INFLUENCE TECHNIQUES OF CLINICAL DIETITIANS WHEN INTERACTING WITH PHYSICIANS
AuthorThomson, Cynthia, 1957-
MetadataShow full item record
PublisherThe University of Arizona.
RightsCopyright © is held by the author. Digital access to this material is made possible by the University Libraries, University of Arizona. Further transmission, reproduction or presentation (such as public display or performance) of protected items is prohibited except with permission of the author.
AbstractA national study of clinical dietitians was undertaken to determine: (1) current clinical activities performed, (2) techniques used to influence physicians and (3) level of confidence for successfully influencing physicians in seven areas of practice. Questionnaires were received from 458 (77%) of the dietitians. Data indicate dietitians are less likely to participate on patient care teams and attend medical/surgical rounds, but more likely to check meal trays than their 1982 counterparts. Factor analysis of clinical activities revealed three postures: diet oriented, physician oriented and case oriented. Factor analysis of the influence techniques, identified five postures: block/threaten, ingratiation, coalitions, assertive and the most used posture, rationality. Multiple regression analysis found associations between age and education and the use of rationality and ingratiating postures and between age and the assertive posture. Frequency analysis of confidence levels found dietitians most confident influencing the physician in the area of food consistency modification and least confident in nutritional laboratory data.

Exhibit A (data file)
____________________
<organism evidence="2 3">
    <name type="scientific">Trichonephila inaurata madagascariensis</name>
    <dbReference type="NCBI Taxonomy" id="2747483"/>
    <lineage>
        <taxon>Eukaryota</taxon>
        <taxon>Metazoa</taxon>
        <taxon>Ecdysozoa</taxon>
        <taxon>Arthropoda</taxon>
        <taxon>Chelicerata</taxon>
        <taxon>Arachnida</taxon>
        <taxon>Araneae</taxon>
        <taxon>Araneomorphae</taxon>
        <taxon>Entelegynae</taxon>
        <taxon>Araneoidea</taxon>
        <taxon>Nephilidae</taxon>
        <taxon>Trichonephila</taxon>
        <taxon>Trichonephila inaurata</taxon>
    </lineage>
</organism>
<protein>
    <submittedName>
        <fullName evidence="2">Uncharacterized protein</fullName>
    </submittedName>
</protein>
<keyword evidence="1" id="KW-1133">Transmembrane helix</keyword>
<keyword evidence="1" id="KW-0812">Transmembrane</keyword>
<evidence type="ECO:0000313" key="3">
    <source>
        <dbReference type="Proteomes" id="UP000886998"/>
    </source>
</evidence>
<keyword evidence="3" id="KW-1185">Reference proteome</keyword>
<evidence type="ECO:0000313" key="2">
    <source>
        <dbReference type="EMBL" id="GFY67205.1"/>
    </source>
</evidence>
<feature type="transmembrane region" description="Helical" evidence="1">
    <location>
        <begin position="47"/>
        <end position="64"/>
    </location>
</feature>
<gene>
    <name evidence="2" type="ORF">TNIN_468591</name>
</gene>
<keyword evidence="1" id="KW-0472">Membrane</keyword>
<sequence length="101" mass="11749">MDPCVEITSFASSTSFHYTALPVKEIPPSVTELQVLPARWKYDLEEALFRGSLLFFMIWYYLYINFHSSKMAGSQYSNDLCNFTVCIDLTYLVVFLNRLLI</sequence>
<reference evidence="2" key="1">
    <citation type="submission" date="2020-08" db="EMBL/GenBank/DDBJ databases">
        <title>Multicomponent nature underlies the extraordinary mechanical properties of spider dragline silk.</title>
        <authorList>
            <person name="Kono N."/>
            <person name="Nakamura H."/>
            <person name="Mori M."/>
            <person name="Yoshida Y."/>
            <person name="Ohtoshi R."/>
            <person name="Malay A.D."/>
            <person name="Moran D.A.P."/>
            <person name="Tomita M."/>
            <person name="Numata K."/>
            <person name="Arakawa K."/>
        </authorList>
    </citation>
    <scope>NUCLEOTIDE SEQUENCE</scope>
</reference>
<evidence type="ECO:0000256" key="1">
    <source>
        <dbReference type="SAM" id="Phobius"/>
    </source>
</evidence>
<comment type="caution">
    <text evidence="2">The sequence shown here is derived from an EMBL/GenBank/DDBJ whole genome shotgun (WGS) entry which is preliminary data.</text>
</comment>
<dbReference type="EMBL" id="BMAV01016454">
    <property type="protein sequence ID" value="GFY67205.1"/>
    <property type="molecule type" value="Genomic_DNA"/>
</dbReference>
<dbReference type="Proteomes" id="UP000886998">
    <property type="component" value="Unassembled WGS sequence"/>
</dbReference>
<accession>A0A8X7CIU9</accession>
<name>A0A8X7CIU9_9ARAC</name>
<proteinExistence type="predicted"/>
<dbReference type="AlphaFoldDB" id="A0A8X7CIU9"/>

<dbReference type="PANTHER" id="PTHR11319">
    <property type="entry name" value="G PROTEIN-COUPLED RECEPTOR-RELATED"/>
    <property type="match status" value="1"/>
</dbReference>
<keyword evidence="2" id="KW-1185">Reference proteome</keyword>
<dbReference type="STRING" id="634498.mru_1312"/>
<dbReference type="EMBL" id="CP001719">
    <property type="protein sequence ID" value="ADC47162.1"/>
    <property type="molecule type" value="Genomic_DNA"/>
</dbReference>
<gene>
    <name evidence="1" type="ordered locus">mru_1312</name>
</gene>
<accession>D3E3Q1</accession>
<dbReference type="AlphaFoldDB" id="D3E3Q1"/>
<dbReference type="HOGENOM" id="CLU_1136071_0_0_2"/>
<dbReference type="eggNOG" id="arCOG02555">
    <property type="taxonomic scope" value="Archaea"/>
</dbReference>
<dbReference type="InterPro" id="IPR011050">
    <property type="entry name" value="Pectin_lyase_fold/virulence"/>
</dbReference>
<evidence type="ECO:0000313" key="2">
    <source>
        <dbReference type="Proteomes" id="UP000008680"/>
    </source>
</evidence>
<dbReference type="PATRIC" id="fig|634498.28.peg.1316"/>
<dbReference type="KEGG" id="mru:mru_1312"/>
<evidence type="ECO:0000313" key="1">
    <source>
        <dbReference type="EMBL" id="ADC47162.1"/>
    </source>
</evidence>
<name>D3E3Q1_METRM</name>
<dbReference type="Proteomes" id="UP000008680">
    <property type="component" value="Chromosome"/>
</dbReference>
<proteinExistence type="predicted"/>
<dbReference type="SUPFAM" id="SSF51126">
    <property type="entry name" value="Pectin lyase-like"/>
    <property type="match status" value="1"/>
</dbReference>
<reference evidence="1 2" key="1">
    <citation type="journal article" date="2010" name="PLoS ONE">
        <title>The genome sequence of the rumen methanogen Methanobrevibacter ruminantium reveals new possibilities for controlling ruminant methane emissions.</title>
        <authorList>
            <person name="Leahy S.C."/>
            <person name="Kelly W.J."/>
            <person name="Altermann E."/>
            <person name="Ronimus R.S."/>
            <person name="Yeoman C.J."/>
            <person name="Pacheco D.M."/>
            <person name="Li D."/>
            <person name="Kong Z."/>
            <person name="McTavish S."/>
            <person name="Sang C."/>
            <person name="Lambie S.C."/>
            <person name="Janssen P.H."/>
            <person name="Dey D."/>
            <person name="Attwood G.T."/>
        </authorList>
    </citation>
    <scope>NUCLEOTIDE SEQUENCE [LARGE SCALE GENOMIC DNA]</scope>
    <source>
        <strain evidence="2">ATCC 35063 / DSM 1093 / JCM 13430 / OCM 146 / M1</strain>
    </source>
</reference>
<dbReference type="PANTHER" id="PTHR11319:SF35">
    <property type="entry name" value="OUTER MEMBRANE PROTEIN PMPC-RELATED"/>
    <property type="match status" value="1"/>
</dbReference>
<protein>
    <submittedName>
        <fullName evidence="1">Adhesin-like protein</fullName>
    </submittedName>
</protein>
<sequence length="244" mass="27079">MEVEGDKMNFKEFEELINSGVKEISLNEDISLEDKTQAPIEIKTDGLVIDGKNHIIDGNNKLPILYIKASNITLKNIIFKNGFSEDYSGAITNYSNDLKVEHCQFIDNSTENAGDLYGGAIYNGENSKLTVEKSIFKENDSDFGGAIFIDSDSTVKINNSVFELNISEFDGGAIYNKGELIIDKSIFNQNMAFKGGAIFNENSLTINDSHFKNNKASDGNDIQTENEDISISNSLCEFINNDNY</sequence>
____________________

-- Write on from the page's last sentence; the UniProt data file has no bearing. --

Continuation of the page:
Degree ProgramGraduate College
Nutrition and Food Science